Sitting MP unafraid boundary changes will unseat her
UPDATE, 2.30pm: ALTHOUGH she scraped into the state seat of Lismore at the last NSW election on the back of Greens' preferences, sitting member Janelle Saffin is not worried proposed electoral boundary changes will disadvantage her.
The Labor member for Lismore believes the changes are small with "only a few hundred votes, if anything".
"I feel in terms of voting, there really is no change as I see it," she said.
"They can draw them [the boundaries] where they like and I will just represent them and advocate for them in the same way I do now.
"Remember, it's a broad church in the seat, you have got the Northern Tablelands and now presumably Eureka and Federal, and within that you have got a whole range of political views."
Original story: THE Greens' chances of winning the state seat of Lismore have been enhanced under proposed changes to the NSW electoral boundaries released on Monday.
In a case of swings and roundabouts, it will also rob sitting Greens member for Ballina Tamara Smith of several hundred votes.
Most notably the proposed changes impact several small villages in the hinterland of the Byron local government area which will jump from Ballina to Lismore.
The NSW Electoral Commission's redistribution panel has proposed that the eastern boundary of the electoral district of Lismore reverts back to the pre-2013 redistribution boundary.
It means Eureka, Federal, Huonbrook, Goonengerry, and part of Wilsons Creek and surrounds will be transferred from the electoral district of Ballina to the electoral district of Lismore.
These areas heavily lean towards the Greens, robbing Tamara Smith of crucial support, and putting it into Lismore which was narrowly won by Labor at the last election.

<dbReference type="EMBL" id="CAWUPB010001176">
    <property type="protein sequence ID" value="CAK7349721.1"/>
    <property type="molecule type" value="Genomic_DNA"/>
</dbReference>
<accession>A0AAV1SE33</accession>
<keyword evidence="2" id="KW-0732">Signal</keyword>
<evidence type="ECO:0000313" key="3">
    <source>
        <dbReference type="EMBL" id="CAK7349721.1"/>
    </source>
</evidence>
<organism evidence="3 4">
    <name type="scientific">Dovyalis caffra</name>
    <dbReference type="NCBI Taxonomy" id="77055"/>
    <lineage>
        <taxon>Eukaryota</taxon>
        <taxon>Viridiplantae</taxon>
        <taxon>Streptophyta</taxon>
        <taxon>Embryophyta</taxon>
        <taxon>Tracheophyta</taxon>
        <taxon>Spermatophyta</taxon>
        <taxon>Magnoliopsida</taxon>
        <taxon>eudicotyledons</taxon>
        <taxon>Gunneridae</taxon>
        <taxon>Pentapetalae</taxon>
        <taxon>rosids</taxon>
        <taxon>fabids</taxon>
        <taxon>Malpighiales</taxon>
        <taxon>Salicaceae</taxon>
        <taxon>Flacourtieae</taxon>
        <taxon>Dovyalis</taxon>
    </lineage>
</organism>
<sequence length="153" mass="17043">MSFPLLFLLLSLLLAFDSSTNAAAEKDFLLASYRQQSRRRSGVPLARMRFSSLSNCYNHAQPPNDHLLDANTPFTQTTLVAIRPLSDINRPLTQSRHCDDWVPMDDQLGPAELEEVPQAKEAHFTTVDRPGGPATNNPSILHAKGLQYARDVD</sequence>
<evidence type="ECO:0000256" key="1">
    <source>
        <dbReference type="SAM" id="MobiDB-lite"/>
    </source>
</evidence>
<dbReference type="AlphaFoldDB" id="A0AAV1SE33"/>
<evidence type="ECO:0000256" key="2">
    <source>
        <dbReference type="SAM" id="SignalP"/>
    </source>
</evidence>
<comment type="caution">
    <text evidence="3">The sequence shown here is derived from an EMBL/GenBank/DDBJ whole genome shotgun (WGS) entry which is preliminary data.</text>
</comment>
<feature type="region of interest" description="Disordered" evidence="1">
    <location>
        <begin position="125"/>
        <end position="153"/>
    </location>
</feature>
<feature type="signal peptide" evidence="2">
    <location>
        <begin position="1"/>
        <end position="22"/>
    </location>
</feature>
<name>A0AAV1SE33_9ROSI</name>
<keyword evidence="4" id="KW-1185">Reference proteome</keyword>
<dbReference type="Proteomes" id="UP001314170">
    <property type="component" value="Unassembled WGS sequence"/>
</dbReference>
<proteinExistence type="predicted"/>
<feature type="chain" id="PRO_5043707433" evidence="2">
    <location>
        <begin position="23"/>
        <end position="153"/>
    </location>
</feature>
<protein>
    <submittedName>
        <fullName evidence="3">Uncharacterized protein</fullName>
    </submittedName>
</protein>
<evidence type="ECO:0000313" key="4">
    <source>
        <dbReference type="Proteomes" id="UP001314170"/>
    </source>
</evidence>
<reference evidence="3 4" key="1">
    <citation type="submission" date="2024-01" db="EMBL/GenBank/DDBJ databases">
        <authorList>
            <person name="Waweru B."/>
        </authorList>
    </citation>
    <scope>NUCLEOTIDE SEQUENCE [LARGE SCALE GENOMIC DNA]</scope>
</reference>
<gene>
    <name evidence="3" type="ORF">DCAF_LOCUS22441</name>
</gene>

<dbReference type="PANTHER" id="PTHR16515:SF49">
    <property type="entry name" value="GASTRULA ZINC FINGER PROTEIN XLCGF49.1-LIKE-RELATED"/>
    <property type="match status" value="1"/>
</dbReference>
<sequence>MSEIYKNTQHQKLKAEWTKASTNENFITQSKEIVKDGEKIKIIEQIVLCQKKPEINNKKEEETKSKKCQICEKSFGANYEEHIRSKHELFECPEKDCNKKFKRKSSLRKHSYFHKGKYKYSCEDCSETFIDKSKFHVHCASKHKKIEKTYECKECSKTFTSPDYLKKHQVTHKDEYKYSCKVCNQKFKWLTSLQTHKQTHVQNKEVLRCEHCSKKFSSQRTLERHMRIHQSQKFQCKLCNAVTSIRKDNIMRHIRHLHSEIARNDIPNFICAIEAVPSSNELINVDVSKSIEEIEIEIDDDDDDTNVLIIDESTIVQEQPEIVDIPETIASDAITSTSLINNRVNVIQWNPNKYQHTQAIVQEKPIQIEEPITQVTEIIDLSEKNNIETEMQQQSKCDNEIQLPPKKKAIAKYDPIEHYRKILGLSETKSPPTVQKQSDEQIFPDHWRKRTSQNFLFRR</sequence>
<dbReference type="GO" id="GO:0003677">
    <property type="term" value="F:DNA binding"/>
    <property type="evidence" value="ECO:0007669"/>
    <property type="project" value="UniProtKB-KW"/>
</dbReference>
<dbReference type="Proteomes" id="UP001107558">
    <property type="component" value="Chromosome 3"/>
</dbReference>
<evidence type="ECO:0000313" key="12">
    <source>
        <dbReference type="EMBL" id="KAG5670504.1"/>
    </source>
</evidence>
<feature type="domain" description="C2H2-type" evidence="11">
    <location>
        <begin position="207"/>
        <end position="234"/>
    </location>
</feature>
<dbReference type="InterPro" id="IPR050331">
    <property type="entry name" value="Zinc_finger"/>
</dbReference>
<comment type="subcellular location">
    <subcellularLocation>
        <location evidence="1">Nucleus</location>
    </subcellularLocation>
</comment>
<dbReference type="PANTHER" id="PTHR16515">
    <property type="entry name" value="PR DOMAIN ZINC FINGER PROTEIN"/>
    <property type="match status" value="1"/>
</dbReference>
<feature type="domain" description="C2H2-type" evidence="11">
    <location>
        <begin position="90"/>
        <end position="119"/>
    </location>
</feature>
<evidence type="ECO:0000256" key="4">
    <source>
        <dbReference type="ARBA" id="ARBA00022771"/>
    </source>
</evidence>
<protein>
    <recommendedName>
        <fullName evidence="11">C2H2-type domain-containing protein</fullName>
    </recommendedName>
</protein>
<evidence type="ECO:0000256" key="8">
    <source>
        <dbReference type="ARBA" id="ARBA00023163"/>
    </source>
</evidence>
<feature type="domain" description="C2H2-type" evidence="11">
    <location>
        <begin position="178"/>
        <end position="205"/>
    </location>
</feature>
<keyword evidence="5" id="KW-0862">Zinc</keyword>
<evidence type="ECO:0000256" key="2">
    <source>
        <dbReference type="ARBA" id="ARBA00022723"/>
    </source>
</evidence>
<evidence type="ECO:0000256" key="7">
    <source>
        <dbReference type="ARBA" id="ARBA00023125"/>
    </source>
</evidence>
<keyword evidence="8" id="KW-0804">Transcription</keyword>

These votes could tip the balance in favour of the Greens getting a greater percentage of primary votes than Labor, making Lismore a seat to watch in the future.
The redistribution panel has also proposed to transfer part of the locality of North Woodburn from the electoral district of Lismore to the electoral district of Clarence.
There have been no changes to the boundaries of Coffs Harbour and Tweed under this review.
The panel agreed that for much of the North Coast, there is a relatively consistent growth outlook, with all areas 'expected to increase and the largest gains expected along the coast and in the larger inland centres such as Lismore and Casino.
The sea change phenomena, accelerated by COVID-19, should ensure electoral numbers in most coastal areas would be expected to increase, driven by a combination of retirees and families, many of whom have moved from metropolitan Sydney.
Once finalised, the redistribution comes into effect for the March 2023 state election.
Any by-elections that take place prior to that election will be conducted on the applicable 2019 electoral district boundaries.
Submissions on the proposed district names and boundaries will be open until December 9.
The last redistribution of seats in NSW was done in 2013 following the 2011 election.